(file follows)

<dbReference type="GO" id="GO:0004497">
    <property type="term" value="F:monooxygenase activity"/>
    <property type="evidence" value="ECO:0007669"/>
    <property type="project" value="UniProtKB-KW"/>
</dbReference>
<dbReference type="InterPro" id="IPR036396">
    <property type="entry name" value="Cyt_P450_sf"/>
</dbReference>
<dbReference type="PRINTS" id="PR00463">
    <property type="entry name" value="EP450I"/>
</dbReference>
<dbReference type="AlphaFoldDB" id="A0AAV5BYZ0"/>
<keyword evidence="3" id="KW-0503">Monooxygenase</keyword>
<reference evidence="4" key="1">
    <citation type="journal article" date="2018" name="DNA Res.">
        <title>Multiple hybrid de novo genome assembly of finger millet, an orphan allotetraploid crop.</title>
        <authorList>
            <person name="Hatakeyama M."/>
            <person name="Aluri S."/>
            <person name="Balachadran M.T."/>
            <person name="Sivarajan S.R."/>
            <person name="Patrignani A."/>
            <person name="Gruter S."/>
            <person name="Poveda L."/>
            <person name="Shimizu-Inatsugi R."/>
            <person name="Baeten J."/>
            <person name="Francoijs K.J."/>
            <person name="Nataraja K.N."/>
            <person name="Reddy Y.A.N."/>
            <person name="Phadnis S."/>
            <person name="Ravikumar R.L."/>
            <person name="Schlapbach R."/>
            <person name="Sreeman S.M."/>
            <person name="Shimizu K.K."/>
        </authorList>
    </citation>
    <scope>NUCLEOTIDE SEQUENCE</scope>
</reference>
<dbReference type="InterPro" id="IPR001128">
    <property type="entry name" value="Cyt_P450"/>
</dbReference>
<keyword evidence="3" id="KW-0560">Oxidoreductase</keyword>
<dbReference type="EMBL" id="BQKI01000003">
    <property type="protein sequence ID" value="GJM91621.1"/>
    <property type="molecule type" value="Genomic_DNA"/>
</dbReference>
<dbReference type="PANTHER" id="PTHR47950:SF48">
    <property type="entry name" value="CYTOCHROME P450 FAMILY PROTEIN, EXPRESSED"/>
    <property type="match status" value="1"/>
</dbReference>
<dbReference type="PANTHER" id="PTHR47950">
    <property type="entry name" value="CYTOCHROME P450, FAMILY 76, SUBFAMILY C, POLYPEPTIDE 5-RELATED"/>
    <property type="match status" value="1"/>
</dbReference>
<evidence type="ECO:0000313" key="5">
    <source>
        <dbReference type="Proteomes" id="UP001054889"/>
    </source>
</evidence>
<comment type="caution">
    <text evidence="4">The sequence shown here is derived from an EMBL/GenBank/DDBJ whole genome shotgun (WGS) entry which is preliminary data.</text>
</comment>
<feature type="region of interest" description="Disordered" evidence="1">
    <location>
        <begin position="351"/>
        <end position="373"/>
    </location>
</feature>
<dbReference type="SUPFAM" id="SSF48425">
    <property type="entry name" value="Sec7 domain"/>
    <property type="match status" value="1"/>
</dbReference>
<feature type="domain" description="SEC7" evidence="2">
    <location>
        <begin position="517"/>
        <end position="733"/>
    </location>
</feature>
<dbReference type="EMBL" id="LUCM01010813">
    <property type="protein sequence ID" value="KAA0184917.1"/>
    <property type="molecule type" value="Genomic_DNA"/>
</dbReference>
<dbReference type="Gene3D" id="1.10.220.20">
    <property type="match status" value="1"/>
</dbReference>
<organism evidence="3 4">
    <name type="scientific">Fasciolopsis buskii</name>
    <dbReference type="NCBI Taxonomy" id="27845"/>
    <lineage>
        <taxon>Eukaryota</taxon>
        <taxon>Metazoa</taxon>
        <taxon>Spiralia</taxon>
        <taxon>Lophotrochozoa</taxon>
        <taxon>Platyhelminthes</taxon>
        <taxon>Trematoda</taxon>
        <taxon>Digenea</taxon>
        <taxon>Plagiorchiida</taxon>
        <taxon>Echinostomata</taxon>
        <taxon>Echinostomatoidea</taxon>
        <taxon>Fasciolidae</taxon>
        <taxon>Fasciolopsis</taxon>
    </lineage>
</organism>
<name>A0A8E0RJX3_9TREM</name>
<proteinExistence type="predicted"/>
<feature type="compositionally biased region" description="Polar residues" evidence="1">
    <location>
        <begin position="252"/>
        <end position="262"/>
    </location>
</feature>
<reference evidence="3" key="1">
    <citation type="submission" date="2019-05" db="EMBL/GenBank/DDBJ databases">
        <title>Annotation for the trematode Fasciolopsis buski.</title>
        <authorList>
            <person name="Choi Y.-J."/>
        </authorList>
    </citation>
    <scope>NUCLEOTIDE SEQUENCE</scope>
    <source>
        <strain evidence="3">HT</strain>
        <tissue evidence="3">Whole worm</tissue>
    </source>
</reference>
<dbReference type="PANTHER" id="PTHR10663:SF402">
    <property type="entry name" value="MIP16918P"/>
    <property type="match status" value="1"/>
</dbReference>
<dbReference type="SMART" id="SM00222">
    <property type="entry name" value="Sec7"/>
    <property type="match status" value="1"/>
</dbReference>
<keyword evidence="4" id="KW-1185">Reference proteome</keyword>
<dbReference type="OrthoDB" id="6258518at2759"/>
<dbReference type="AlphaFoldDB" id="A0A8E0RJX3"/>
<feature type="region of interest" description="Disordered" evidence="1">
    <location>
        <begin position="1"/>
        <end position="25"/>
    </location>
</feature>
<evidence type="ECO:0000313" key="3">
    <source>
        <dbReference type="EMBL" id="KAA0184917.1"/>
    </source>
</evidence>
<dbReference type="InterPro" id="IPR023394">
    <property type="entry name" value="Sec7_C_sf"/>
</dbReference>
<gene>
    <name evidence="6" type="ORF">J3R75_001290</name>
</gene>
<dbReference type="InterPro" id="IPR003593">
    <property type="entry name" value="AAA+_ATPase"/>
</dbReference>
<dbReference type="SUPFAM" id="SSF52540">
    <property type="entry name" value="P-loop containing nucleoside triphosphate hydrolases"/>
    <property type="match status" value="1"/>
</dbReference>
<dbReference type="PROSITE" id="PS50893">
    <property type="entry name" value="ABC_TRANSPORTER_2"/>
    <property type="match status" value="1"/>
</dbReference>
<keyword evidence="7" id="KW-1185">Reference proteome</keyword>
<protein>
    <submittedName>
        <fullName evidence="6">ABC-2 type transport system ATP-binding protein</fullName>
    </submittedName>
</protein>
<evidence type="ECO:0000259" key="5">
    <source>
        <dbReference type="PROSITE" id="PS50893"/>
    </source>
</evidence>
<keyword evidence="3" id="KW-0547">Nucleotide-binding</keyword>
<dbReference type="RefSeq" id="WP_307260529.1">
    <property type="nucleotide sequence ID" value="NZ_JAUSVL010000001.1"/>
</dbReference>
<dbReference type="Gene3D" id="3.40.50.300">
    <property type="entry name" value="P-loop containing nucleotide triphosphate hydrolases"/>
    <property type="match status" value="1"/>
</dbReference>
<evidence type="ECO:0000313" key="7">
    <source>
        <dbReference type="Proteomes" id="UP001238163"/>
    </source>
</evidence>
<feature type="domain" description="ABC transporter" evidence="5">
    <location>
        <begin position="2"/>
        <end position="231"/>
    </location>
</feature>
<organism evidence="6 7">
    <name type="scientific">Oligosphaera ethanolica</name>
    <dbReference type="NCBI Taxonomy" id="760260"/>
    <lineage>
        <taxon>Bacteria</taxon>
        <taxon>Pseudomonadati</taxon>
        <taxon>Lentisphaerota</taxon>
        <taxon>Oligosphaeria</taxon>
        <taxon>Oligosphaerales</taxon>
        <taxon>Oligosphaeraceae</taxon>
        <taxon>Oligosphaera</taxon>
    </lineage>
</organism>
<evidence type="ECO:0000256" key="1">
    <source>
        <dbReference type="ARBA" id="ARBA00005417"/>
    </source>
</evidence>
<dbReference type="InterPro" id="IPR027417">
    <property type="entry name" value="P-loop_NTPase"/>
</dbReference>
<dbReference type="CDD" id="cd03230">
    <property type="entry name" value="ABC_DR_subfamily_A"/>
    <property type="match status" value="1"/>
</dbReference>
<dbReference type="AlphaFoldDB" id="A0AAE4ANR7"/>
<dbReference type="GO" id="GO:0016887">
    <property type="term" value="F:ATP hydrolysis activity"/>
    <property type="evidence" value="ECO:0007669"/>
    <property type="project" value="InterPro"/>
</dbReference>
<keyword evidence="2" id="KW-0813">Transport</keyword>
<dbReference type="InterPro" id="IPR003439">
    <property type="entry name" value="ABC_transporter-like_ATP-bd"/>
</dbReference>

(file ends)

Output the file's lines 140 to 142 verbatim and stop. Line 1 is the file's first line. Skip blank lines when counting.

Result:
    </location>
</feature>
<evidence type="ECO:0000313" key="3">